This is what I thought riding in a Smart Car would be like. Fortunately, the Smart Car is MUCH taller and easier to get into.

The Peel ran on a 49cc moped engine and got 100 mpg. THAT’S fuel efficiency!

Via: Cute Overload! – The cutest car EVAR

November 12, 2007

Review: IronKey Secure Hardware-Encrypted Flash Drive

Filed under: Computers and Peripherals — Christy Strebe @ 5:00 am

IronKey Secure Hardware-Encrypted Flash Drive at Amazon.comIt’s not very often that I’m truly impressed by a gadget. But when I find something that fills a serious need in a clever and intuitive way that I’ve never seen anyone do correctly before, I’m impressed.

I’ve finally found my cross-platform secure file storage and transportation solution: The IronKey.

The Problem:

As a computer security analyst, I frequently have to store and transport files that are sensitive to say the least. I primarily use a Macintosh, so my solution in the past has been to create an encrypted disk file on the Mac and store it on a standard USB drive. You can mount my USB drive and read it anywhere, but you cannot get the data out of the encrypted file unless you know my decryption key. It’s secure, but it’s not cross platform—I can’t read those files on a Windows or Linux machine. This is a major problem for me because I work on a lot of Windows computers.

In Windows, encryption is not easy because the operating system does not come with useful file encryption software. Yes, technically there is a service called the Encrypting File System, but to make a long story full of technical minutiae short, it doesn’t really work in the real world, especially not for moving files securely from machine to machine.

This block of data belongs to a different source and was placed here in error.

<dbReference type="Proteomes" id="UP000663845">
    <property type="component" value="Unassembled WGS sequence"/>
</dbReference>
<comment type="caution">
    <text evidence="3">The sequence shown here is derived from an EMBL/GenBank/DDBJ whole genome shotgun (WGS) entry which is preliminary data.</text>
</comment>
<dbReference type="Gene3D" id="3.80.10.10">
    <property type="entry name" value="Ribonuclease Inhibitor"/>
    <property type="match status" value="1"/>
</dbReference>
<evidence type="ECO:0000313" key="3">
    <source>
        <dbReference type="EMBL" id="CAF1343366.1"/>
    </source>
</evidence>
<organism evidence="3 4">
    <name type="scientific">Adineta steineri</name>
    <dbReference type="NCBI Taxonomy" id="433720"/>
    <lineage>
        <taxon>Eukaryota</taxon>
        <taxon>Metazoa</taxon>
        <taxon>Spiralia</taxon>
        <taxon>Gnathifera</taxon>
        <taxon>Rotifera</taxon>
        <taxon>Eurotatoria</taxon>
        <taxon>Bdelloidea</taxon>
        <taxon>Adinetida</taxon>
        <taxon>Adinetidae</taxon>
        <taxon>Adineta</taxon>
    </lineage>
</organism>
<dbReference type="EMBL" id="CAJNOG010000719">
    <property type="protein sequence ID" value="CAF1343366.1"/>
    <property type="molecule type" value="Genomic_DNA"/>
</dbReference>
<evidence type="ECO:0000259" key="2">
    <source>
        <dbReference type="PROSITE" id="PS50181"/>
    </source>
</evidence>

So in Windows, you have to rely on 3rd party software. Which means you have to install 3rd party software. Which means you can only use your secure thumb drive on computers where your 3rd party software has been installed. Which means it’s basically useless for transporting your files unless you want to buy a copy of your encryption software for every computer you’re going to use it on ever. Not really a solution.

Furthermore, there is no encryption application that works with encrypted files the same way on Windows and Macintosh except some very primitive command line utilities that basically nobody is ever going to use because they’re horrifically inconvenient.

The Solution:

The IronKey looks like a typical USB flash drive in a shiny metal case. It’s a little heavier (because it’s waterproof and filled with a non-conductive rosin to make it impossible to open) but otherwise pretty much what you’d expect. What’s different about IronKey is that your data is written to the flash memory in encrypted form by a microprocessor onboard the device itself. There’s no software installed in your computer to make it work, and it works the same way on all platforms. Furthermore, the IronKey uses AES, a very strong form of encryption that will keep everybody including the NSA out of your data.

When you mount it, two new devices show up: What appears to be a CD-ROM drive and an empty removable media drive.